Initially daily but now sporadic blog about anime and world animation with a specific focus on the artists behind the work. Written by Ben Ettinger.
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Archives for: March 2005, 19

Saturday, March 19, 2005

12:05:17 pm , 375 words, 2158 views     Categories: Animation

Birds

Shinji Hashimoto talks about how he's been going in a different direction from Shinya Ohira since Hakkenden, and you can sense this in the breadth of his work over the last decade, but seeing his latest creation only confirms the deep-rooted spiritual kinship that sets both of these animators apart from the pack. One of the things that makes Shinya Ohira's work so cathartic is precisely its shock value. It wakes us up. Just as we're dozing along to the same flatline of sleek visuals, along comes this spike of a heartbeat that shows us everything we haven't been seeing all this time - everything that is possible in animation but that isn't being done in what we've been sitting through, sound asleep to the possibilities. It's as eye-opening as a bucket of cold water. Hashimoto's section in S. Champ. 26 had that effect on me today, and it was a sheer delight to see that he was given free reign to do what he does best in a way that was dramatically well integrated. It was the return of Kid's Story. If for nothing else, I compliment the director on his choice of animators. There were two energizing jolts in this series: the first one from Yuasa a few months back, and the second from Hashimoto just now. Both were effectively integrated and 100% unsullied. I salute the good sense that could see the dramatic potential and visual appeal of throwing in this sort of animation in such an unusual context. What would be even better than the occasional shot in the arm such as this would be some major projects headed by these animators who are obviously among the most interesting creators working in Japanese animation today.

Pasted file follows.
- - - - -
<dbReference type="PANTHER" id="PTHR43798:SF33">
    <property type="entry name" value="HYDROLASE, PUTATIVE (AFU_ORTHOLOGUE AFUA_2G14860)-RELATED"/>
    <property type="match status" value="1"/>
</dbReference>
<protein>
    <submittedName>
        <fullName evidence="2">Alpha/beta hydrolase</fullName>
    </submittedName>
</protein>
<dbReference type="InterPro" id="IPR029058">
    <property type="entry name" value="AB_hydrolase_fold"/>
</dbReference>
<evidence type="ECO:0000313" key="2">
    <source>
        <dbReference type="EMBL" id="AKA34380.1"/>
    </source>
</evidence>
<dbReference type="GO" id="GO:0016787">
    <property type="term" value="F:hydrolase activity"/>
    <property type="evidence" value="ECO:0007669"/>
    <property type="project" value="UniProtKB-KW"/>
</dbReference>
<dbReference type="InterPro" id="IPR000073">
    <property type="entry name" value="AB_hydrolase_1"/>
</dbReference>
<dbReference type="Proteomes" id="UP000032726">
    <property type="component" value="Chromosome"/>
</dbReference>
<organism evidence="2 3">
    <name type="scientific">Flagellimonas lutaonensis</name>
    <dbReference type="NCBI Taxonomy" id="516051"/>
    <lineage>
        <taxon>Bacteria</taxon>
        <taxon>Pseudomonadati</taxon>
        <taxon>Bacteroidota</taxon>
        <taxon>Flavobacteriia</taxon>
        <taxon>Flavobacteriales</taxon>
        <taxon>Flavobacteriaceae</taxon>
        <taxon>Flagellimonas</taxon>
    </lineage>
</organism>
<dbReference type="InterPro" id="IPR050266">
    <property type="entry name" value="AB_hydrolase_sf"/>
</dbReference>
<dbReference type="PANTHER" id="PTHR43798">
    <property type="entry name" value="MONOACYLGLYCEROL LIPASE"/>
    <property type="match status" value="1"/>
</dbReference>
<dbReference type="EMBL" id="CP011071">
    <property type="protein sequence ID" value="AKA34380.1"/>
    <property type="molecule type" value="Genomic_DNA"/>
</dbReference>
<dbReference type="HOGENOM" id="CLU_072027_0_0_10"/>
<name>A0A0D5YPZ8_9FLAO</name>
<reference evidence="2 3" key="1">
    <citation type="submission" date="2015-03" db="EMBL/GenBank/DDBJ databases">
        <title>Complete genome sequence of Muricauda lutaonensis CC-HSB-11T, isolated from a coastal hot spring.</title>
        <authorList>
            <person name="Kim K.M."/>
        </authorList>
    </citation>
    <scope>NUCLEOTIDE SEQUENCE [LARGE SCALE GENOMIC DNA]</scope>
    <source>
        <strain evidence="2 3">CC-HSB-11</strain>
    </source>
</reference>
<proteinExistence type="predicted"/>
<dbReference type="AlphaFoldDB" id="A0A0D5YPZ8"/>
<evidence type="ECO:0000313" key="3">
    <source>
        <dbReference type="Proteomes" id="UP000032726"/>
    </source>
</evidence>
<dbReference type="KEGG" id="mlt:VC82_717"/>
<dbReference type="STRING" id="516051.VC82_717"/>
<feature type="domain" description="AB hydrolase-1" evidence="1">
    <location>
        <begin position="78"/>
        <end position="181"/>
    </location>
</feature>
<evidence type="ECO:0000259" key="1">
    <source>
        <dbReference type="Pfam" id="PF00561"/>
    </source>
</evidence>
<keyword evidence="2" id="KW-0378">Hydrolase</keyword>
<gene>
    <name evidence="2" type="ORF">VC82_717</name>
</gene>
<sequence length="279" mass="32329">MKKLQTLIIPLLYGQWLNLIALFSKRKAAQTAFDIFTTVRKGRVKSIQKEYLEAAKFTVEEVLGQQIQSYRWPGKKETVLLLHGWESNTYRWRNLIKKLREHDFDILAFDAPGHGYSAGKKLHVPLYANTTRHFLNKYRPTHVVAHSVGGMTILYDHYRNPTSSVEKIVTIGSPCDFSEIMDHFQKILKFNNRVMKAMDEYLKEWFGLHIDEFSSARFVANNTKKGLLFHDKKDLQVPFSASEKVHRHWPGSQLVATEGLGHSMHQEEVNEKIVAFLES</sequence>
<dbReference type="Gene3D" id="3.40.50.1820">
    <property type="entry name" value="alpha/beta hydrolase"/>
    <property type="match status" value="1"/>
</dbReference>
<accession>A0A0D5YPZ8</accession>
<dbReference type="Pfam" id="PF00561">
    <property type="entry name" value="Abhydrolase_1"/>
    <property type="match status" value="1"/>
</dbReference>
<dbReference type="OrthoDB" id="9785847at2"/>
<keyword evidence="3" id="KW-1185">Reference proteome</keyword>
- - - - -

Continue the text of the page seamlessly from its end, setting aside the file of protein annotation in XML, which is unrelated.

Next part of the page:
One thing I noticed in Kid's Story was that the method was still not perfected, in that the key animation by Ohira could not be integrated as is. An outline had to be traced. This becomes clear when you look at his original keys. Thus what we saw was still not 100% pure. Here it looks like we're seeing Hashimoto's drawings in the raw, and that wonderful texture that's so different from what we've just been looking at is part of what gives it its unique impact and beauty.